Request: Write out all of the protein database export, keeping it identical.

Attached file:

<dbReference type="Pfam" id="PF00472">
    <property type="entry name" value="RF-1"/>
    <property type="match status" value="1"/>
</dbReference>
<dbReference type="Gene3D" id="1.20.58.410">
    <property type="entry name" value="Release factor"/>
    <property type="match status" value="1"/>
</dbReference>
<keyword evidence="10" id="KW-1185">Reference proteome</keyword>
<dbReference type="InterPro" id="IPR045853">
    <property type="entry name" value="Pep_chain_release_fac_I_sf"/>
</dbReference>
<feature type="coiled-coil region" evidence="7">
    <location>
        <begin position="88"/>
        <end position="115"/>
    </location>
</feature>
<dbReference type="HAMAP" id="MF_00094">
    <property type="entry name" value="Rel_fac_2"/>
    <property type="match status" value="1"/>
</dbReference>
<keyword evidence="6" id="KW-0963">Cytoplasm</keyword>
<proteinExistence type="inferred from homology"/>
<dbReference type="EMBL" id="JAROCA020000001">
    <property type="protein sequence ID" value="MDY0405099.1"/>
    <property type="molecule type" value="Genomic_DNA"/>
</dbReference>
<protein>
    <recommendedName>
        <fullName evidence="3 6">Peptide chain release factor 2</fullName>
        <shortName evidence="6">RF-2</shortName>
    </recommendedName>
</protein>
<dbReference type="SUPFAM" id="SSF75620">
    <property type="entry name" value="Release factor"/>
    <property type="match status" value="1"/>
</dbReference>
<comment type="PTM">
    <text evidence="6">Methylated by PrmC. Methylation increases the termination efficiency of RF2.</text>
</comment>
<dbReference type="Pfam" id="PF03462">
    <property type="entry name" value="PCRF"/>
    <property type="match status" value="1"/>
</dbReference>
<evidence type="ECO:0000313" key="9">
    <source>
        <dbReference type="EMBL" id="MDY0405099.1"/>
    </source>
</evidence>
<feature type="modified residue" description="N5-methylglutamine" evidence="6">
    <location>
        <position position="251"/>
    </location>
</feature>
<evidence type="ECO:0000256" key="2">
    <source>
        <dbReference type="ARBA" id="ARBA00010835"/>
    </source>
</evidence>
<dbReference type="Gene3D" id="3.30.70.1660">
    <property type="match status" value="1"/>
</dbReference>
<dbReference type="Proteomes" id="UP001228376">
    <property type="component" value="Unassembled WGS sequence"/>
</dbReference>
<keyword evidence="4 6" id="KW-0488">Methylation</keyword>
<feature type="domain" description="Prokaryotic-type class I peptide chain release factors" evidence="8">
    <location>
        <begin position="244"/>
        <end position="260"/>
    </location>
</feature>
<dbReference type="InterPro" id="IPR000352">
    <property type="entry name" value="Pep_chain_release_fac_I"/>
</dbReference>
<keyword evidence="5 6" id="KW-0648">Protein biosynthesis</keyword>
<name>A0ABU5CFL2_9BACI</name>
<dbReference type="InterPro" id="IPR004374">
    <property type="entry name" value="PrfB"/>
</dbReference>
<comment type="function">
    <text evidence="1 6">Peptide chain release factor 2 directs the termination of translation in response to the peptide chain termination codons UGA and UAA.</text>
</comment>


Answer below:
<dbReference type="Pfam" id="PF00472">
    <property type="entry name" value="RF-1"/>
    <property type="match status" value="1"/>
</dbReference>
<dbReference type="Gene3D" id="1.20.58.410">
    <property type="entry name" value="Release factor"/>
    <property type="match status" value="1"/>
</dbReference>
<keyword evidence="10" id="KW-1185">Reference proteome</keyword>
<dbReference type="InterPro" id="IPR045853">
    <property type="entry name" value="Pep_chain_release_fac_I_sf"/>
</dbReference>
<feature type="coiled-coil region" evidence="7">
    <location>
        <begin position="88"/>
        <end position="115"/>
    </location>
</feature>
<dbReference type="HAMAP" id="MF_00094">
    <property type="entry name" value="Rel_fac_2"/>
    <property type="match status" value="1"/>
</dbReference>
<keyword evidence="6" id="KW-0963">Cytoplasm</keyword>
<proteinExistence type="inferred from homology"/>
<dbReference type="EMBL" id="JAROCA020000001">
    <property type="protein sequence ID" value="MDY0405099.1"/>
    <property type="molecule type" value="Genomic_DNA"/>
</dbReference>
<protein>
    <recommendedName>
        <fullName evidence="3 6">Peptide chain release factor 2</fullName>
        <shortName evidence="6">RF-2</shortName>
    </recommendedName>
</protein>
<dbReference type="SUPFAM" id="SSF75620">
    <property type="entry name" value="Release factor"/>
    <property type="match status" value="1"/>
</dbReference>
<comment type="PTM">
    <text evidence="6">Methylated by PrmC. Methylation increases the termination efficiency of RF2.</text>
</comment>
<dbReference type="Pfam" id="PF03462">
    <property type="entry name" value="PCRF"/>
    <property type="match status" value="1"/>
</dbReference>
<evidence type="ECO:0000313" key="9">
    <source>
        <dbReference type="EMBL" id="MDY0405099.1"/>
    </source>
</evidence>
<feature type="modified residue" description="N5-methylglutamine" evidence="6">
    <location>
        <position position="251"/>
    </location>
</feature>
<evidence type="ECO:0000256" key="2">
    <source>
        <dbReference type="ARBA" id="ARBA00010835"/>
    </source>
</evidence>
<dbReference type="Gene3D" id="3.30.70.1660">
    <property type="match status" value="1"/>
</dbReference>
<dbReference type="Proteomes" id="UP001228376">
    <property type="component" value="Unassembled WGS sequence"/>
</dbReference>
<keyword evidence="4 6" id="KW-0488">Methylation</keyword>
<feature type="domain" description="Prokaryotic-type class I peptide chain release factors" evidence="8">
    <location>
        <begin position="244"/>
        <end position="260"/>
    </location>
</feature>
<dbReference type="InterPro" id="IPR000352">
    <property type="entry name" value="Pep_chain_release_fac_I"/>
</dbReference>
<keyword evidence="5 6" id="KW-0648">Protein biosynthesis</keyword>
<name>A0ABU5CFL2_9BACI</name>
<dbReference type="InterPro" id="IPR004374">
    <property type="entry name" value="PrfB"/>
</dbReference>
<comment type="function">
    <text evidence="1 6">Peptide chain release factor 2 directs the termination of translation in response to the peptide chain termination codons UGA and UAA.</text>
</comment>